However, in a study conducted in Thailand in dogs, it was reported that most of the viruses belonging to the Parvoviridae family replicate in mitotically active cells such as intestinal crypt epithelial cells. Analysis of tissue samples from the small intestine revealed nuclear signals for canine bocavirus 2 in enterocytes, mainly those located at the villus tips and crypts. Transmission electron microscopy showed numerous electron-dense icosahedral viral particles measuring approximately 20 nm in diameter that aggregated to form large intranuclear inclusion bodies within apical small intestinal enterocytes (Piewbang et al. 2018). This study provides novel insights into the pathogenicity of canine bocavirus infections, which could also apply to other bocaviruses isolated from different animals. Rats naturally infected with parvovirus are mostly healthy. However, in some cases, growth retardation and fetal loss is observed in pregnant rats experimentally inoculated with parvovirus (Lau et al. 2016).
Cells lines for the isolation of bocavirus have not yet been reported. Different cells such as porcine kidney cells (PK-15), swine testicular cells, porcine alveolar macrophages, monkey kidney cells (MARC-145), and human embryonic kidney epithelial cells (HEK293T) have been used for the propagation of PBoV. However, no success has been reported (Zeng et al. 2011). During the diarrheal disease outbreak in Belgium, an attempt was made to isolate bocavirus and recombinant enterovirus-torovirus from primary porcine kidney epithelial cells and swine testicular cells. Although a cytopathic effect was observed in porcine kidney epithelial cells after two days, no virus could be detected in passaged cells (Conceicao-Neto et al. 2017). In another study in Northern Ireland, fecal suspensions and homogenates of the small intestines of 6-week-old piglets exhibited cytopathic effect after four passages in cultured primary porcine kidney cells. PCV1, PCV-2, PPV, porcine enterovirus types 1, 2, and 3, porcine adenovirus, and porcine reovirus were not detected by PCR or RT-PCR; thus, this study was the first to describe the growth of bocavirus in a primary cell line (McKillen et al. 2011). Because this virus cannot be cultured in cell lines and since it commonly coexists with other circulating swine enteric viruses, the exact role of this virus in disease progression is unclear.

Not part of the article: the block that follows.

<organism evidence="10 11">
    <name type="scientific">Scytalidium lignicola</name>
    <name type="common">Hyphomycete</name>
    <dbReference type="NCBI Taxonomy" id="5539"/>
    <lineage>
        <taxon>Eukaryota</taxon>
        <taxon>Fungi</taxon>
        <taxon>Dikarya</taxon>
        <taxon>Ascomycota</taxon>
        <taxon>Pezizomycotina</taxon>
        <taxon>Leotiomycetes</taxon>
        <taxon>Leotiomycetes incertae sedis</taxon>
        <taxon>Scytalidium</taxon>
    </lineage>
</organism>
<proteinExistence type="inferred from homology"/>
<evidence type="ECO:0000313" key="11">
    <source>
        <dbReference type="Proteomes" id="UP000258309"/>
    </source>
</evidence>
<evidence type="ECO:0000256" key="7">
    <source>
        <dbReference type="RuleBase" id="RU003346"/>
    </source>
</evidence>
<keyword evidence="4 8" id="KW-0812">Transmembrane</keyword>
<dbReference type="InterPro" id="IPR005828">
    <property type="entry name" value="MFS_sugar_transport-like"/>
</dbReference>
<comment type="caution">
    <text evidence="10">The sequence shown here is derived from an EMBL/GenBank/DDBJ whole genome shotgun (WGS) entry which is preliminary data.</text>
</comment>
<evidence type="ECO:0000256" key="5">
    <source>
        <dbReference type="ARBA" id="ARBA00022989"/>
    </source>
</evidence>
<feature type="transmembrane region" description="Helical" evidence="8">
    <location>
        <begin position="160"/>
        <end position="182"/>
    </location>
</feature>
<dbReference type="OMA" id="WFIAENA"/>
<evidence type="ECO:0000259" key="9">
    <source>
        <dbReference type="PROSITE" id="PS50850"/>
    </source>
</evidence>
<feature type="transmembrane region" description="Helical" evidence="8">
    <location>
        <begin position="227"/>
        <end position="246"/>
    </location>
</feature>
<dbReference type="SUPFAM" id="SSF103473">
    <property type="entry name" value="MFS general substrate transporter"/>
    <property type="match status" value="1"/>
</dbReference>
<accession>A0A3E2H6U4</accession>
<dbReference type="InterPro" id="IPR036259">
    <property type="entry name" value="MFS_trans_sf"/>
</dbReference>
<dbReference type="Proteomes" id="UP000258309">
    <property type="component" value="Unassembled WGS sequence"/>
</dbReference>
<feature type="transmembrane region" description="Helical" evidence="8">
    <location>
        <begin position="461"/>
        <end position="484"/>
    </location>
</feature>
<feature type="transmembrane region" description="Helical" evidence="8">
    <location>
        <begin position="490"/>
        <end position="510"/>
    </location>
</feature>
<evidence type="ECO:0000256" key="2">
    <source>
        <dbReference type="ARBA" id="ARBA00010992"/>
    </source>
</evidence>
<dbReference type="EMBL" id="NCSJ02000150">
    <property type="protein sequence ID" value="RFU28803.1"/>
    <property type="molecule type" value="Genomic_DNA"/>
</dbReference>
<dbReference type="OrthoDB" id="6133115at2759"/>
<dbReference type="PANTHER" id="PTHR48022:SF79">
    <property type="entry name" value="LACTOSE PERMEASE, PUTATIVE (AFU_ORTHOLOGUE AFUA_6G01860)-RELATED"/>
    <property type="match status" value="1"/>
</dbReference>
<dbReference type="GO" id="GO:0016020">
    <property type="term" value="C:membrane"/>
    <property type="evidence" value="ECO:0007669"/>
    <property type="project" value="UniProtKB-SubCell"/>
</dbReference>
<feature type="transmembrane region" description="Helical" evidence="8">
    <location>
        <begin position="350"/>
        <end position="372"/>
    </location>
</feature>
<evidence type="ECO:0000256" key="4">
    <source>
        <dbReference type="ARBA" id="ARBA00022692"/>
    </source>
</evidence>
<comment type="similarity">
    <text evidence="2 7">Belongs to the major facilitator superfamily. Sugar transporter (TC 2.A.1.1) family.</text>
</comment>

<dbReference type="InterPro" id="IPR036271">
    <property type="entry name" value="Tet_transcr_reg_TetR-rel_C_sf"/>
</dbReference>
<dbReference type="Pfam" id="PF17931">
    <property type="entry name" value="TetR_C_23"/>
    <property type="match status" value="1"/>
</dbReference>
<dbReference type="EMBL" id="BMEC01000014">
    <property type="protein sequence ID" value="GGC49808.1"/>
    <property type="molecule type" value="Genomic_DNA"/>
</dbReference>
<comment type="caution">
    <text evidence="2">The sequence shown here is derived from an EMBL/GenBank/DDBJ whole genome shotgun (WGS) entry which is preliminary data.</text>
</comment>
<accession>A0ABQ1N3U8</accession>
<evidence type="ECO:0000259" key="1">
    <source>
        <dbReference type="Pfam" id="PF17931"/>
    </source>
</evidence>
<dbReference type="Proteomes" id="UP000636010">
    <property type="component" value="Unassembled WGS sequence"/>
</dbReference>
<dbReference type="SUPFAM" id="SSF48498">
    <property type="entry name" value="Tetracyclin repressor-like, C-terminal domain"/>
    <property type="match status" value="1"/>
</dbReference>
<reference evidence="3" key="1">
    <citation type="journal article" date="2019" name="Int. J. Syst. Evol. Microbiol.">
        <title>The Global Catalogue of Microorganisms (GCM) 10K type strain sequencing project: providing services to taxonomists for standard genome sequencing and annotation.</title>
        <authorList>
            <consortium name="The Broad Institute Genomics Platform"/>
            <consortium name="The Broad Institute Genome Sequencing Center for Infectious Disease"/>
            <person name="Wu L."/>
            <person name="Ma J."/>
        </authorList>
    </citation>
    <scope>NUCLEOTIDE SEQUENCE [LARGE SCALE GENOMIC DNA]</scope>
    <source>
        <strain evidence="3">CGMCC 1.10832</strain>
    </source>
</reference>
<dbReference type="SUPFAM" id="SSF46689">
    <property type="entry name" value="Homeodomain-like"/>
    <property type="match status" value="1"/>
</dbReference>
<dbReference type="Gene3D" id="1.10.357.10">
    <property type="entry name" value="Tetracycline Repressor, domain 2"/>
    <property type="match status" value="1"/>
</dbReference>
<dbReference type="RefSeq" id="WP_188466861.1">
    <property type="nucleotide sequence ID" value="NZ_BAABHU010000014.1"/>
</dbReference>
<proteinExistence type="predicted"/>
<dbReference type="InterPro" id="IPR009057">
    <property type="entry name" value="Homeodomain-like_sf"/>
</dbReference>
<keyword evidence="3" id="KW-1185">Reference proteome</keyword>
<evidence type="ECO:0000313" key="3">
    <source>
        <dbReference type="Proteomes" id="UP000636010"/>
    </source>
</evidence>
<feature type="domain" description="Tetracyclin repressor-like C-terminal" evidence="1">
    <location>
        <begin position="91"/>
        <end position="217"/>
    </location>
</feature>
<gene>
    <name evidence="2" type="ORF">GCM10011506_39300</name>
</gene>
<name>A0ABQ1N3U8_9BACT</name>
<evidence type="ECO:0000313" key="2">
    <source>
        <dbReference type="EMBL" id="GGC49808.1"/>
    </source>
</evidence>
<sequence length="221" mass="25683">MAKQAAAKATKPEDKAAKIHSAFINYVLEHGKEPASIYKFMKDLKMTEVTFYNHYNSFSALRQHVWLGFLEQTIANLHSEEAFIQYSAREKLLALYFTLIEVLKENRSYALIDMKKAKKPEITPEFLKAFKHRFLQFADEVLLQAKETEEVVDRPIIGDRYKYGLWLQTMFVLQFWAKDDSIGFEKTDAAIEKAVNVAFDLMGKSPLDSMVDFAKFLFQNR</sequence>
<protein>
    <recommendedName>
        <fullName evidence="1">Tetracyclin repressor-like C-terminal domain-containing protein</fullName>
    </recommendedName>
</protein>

Due to the association of bocavirus with other circulating pathogenic enteric viruses, its nature has always been confusing. Due to the involvement of bocavirus in respiratory tract infection as well as gastrointestinal tract infection, it is still unclear whether bocaviruses are respiratory pathogens or enteric pathogens, especially in humans, pigs and other animals. Due to the lack of an experimental animal model, the pathogenic nature of PBoV has not been investigated.